All of this may seem too much. At times it does to me. But if I want my book to succeed and if I want people to read it then this is what I have to do. One of the pieces of advice I received along the way is to do five things every day. I can do that. I can write and answer five interview questions in one day. I can contact five newspapers about whether they would like to interview me. I can send out five e-mails to companies inquiring about forming a strategic alliance.
So don’t sweat it. Five items. Every day. They add up.


Thursday, February 20, 2014

Lisa Swinton Interview

            In January, several wonderful people helped me spread the word about The Gathering during my first ever blog tour. Now, I get the chance to be on the other side of the event for Lisa Swinton and her new book.
            Here is the cover description for Fallen Angel.



Antonio does not believe in love at first sight until he sees her fall into a street in Milan and get hit by a motorcycle. Compelled to know if she can return his affection, he becomes Renatta’s hospital volunteer only to learn that the accident erased her memory. Together they must discover her past, present and future. In the way of happily ever after stand her opera career, tyrannical mother, and fiancé. Antonio must win Renatta’s heart before she bends to the will of her mother and marries Marcello. Failure means a lifetime of loneliness, for love at first sight never happens twice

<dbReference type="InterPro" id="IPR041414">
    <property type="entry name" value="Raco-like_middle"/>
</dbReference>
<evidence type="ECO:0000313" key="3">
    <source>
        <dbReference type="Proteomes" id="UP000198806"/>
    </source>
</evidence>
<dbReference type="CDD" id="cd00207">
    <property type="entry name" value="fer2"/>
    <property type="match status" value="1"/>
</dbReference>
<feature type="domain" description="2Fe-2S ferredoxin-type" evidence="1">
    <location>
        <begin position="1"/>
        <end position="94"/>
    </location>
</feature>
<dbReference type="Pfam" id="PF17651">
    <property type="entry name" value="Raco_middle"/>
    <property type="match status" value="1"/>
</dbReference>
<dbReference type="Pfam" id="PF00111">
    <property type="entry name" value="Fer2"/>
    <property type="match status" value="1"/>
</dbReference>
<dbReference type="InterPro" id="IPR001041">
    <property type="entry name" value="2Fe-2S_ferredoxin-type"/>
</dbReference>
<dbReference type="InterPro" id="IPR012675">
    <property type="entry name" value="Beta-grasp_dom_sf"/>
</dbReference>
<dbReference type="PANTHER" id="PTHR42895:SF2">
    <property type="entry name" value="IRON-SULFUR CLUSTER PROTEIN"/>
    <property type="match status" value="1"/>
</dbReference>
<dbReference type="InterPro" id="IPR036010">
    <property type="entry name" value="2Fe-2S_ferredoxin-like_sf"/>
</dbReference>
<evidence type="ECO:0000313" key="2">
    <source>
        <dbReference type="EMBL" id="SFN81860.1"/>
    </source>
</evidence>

As part of the Fallen Angel blog tour I had the chance to interview Lisa.

Q: Why did you decide to start writing?

My friends made me do it! I'd never planned to be a writer. I have a degree in Musical Theater. But that part of my creative life went on hold while I supported my husband through med school. Some friends challenged me to write, so I did. It fit perfectly into my life and provided the creative outlet I needed. Writing can be done anytime, anywhere and works well with raising kids. Now I have characters that bug me. Who knew writing would take me so many places to meet interesting people? I didn't! But I'm very grateful to my friends who challenged me and supported me threw. I am very blessed.

Q: What was most difficult part of writing Fallen Angel?

Learning how to write and what makes good writing. That and the endless editing. And then figuring out how to self publish. This is definitely my learning curve book.

Q: Why did you decide to write this particular story?

I spent 3 years as singer in Las Vegas portraying a character named Desdemona. This is the backstory of how her parents met and fell in love.

Q: Can you tell me about your favorite scene in the book and what makes it so special to you?

One of my favorite scenes in the book is when Renatta finally confronts her mother about why she chose to rip their family apart so many years before. It shows so much development of her character and there's lots of tension.

Q: Why Milan? What does that choice of location add to the story?

Funny enough, Milan isn't my favorite city in Italy, but it's got strong artistic ties both in opera and in fashion and I needed both elements for this story. I needed a northern Italy location and while the Olympic games brought more attention to Turin (where I lived for a summer) I don't think it registers as quickly with a reader as Milan does. It has a major airport and train station which I also needed. Plus the duomo there is incredible.

Q: Who is your favorite character in book?

Stefano lightens the mood so much and is the kind of BFF you'd like to have hanging around. He's fiercely loyal.